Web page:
External influences express themselves in the form of official and informal screening during the recruitment of leaders, which prevents women from participating in educational leadership either directly or indirectly. The parameters are set up to favor male candidates for school principalships over female candidates. Administrative and leadership experience, for example, is purposefully listed with a high credential in order to exclude women from the competition. Because males are more likely than women to satisfy all of the criteria. This is due to the fact that men are more likely than women to have the requisite credentials and administrative experience to be selected as school administrators, but women are less likely to have these credentials. Women, on average, have more professional experience than males. However, the service is given less weight in the ratings than qualifications and administrative experience.

In male-dominated industries, where discrimination of acceptable leadership was based on a male model, women engaged in educational leadership in schools or at any other level. School structures, timetables, and employment arrangements were designed with males in mind, disregarding women's simultaneous professional and domestic mother responsibilities (Fennell, 1999).

Except for personality or behavioral differences in leadership style, women and men fulfill their leadership duties equally well (Calabrese et al.,1996). Gender-related study has revealed no variation in leadership performance effectiveness between men and women (Blackmore,1989).All of the factors and restrictions that affect women's leadership involvement in education across the world may have a greater impact on women's leadership participation in Addis Ababa. By selecting two sub-cities in Addis Ababa, how much the gender policy helped to bringing attitudinal change and encouraging women to educational leadership in private schools.

Statement of the Problem

Women are participating in sectors of public life where they were previously invisible in many nations. Women are gradually but steadily ascending to positions of power in the public and business sectors, including the court, academia, and the media. In the issue of women in leadership roles in trade unions, professional groups, and atypical sectors, there was less proof. As top executives and board members of businesses, men still make the majority of decisions. Women's concerns may not be a top priority for public officials, judges, policymakers, media executives, trade union negotiators, and leaders of civil society groups( Davies, 1994).

According to Glazer, (1991) female directors are examined not just because of their gender, but also because of their leadership engagement and performance. Female school directors who handle complicated and dynamic jobs confront a variety of challenges that are exacerbated by male and other societal gender prejudice.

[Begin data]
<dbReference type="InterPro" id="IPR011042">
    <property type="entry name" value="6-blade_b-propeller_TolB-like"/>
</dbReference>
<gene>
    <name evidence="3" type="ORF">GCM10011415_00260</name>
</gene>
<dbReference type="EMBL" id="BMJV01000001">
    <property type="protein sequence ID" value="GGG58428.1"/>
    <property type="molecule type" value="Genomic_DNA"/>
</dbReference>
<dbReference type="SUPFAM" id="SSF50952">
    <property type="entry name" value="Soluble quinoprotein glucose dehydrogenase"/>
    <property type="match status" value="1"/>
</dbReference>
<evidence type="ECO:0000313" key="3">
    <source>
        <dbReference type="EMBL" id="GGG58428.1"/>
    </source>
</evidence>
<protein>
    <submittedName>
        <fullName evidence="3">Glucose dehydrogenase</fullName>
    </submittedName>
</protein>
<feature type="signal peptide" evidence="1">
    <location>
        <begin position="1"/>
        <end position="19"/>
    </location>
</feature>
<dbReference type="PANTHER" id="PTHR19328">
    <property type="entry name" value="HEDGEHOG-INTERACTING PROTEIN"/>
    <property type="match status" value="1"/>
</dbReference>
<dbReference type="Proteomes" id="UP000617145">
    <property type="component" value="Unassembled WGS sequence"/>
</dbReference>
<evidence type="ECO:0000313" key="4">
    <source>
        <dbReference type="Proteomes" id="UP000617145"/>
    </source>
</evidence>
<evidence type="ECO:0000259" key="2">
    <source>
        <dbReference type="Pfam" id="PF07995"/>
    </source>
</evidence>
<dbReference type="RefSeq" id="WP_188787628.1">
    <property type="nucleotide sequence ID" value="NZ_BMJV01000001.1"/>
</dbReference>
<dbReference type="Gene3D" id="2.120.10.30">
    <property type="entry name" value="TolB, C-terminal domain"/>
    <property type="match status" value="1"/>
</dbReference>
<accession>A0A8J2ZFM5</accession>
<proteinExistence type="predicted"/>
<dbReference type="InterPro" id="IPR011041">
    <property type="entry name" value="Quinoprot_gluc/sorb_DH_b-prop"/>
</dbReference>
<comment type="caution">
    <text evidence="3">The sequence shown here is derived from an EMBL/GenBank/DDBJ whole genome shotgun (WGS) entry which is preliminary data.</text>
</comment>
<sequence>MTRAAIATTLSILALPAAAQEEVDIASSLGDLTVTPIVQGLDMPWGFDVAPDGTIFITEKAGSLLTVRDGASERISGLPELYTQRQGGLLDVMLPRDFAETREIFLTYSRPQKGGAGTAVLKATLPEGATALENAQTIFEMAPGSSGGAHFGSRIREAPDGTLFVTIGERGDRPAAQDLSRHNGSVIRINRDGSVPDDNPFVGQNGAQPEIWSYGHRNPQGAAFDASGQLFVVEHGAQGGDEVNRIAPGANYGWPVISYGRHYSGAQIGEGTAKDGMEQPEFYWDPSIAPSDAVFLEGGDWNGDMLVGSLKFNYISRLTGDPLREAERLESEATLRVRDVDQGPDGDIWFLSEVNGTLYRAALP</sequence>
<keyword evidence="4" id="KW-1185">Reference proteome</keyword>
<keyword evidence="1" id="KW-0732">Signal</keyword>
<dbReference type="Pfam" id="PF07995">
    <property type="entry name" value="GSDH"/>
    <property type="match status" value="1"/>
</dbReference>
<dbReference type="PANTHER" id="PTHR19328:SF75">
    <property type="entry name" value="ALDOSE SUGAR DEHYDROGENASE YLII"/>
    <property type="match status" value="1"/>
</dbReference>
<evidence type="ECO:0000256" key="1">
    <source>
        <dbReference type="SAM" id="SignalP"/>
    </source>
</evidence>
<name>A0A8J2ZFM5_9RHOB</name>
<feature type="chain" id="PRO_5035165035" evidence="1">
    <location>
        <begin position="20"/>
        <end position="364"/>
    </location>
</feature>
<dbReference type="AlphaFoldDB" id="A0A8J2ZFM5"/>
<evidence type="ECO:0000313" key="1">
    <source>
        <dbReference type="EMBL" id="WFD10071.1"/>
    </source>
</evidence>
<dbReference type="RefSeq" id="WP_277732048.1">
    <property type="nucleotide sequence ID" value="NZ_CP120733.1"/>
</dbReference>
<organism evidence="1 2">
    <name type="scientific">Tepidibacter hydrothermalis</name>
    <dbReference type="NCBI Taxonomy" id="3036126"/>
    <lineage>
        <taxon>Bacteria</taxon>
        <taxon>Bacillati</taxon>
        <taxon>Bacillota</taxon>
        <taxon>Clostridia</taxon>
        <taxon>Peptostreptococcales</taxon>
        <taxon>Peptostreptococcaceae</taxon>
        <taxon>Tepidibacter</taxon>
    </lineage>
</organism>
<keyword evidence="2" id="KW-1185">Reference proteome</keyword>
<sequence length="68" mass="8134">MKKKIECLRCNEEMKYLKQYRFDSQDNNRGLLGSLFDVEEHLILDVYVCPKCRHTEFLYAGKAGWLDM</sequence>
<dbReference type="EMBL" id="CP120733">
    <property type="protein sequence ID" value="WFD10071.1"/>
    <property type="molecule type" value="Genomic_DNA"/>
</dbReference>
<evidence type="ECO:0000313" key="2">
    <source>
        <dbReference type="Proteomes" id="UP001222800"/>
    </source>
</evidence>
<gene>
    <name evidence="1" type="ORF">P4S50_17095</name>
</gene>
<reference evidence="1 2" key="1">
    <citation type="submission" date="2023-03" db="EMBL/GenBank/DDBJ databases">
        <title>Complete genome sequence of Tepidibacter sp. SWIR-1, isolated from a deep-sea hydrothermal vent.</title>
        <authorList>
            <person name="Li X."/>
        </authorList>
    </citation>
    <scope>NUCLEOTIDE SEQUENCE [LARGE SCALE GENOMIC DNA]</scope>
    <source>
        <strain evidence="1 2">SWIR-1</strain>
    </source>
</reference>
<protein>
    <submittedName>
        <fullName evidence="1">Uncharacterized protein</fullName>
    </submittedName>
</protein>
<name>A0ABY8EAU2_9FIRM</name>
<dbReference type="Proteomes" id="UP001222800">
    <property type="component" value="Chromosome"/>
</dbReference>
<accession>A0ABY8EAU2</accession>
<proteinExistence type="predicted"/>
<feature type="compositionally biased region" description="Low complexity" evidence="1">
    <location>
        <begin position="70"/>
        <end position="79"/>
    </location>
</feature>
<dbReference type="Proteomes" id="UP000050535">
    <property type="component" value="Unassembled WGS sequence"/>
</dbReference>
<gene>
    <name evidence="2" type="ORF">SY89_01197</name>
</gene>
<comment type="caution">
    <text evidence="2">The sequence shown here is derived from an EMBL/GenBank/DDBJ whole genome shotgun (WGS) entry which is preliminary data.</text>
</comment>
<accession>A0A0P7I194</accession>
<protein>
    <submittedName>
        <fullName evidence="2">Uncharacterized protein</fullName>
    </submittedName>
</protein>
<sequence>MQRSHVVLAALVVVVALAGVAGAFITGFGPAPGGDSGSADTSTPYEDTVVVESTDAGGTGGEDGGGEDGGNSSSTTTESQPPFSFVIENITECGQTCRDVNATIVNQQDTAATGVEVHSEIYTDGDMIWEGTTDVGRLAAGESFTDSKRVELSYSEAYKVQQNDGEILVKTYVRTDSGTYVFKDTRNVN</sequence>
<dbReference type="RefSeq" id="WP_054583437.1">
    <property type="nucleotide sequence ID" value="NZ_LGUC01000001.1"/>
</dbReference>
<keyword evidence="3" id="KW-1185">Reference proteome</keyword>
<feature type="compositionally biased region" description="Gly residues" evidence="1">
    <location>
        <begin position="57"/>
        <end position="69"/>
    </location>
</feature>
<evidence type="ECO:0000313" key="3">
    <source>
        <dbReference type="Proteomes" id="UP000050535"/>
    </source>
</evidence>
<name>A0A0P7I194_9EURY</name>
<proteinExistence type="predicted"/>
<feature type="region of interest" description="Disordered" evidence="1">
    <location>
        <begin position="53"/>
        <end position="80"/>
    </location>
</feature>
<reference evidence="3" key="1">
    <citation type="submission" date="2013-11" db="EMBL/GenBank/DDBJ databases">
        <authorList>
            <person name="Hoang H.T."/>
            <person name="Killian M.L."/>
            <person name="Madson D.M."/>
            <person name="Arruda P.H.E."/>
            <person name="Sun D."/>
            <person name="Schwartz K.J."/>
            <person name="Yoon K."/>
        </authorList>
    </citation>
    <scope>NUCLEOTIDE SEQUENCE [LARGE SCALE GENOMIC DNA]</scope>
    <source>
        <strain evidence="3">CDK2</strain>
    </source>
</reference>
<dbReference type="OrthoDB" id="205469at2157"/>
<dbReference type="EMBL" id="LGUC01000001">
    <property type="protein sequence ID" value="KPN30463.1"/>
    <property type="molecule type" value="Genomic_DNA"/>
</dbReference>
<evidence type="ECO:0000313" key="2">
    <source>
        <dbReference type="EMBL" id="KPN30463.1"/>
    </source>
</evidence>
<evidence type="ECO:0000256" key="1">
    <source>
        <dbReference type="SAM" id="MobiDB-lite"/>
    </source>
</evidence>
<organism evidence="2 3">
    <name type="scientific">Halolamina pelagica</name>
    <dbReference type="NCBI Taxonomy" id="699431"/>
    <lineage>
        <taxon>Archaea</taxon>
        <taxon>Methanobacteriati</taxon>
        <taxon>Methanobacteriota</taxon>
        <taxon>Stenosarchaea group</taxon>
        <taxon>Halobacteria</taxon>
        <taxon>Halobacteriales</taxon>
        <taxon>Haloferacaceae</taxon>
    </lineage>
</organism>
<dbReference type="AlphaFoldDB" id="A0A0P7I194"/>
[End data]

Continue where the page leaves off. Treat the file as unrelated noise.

Women have always been oppressed in Ethiopia, with the belief that only men are capable of leading and participating in leadership. The impression of women in leadership is still quite poor as a result of this old attitude (Gardiner, & Tiggermann, 1999). Role conflict in balancing home and domestic duties with their leadership positions in schools is another issue with women's educational leadership involvement in secondary schools. The nature of the job in secondary school, as well as the time necessary to do professional work, has an impact on the time required for household activities, resulting in role conflict. One of the most dissatisfying aspects of women's positions is the high time demands of school directorship, which causes a conflict between personal and professional roles, and the dread of this issue prevents women from pursuing leadership positions.

Women's leadership involvement in Ethiopia has been a long-standing issue that will continue to be a problem until the appropriate steps are done. In Addis Ababa's private schools, we found a small number of female leaders. This issue has drew the attention of the government, non- governmental organizations (NGO), and international educational organizations (UNESCO, IICBA, FAWE, UNICEF) to identify the causes of the problem and find ways to alleviate it, as well as to capacitate or empower women to pursue careers in educational leadership.

To achieve active and successful women's educational leadership participation, all elements thought to constitute barriers to women's educational leadership participation must be examined and thoroughly investigated. According to studies, women have a superior leadership style and conduct than males. To utilize their innate potential, products and programs must nurture and develop this natural quality. “Women educate students; men govern schools” (Gorton, & Snowden, 1993).

Women now have a higher chance of participating in school leadership since education has been prioritized throughout Ethiopia. Many public and private high schools have opened, and female teachers are becoming more prevalent. However, school stakeholders feel that women are hesitant to undertake school leadership duties, that males are superior leaders in secondary schools, and that school administrators should be masculine, self-reliant, ambitious, and powerful.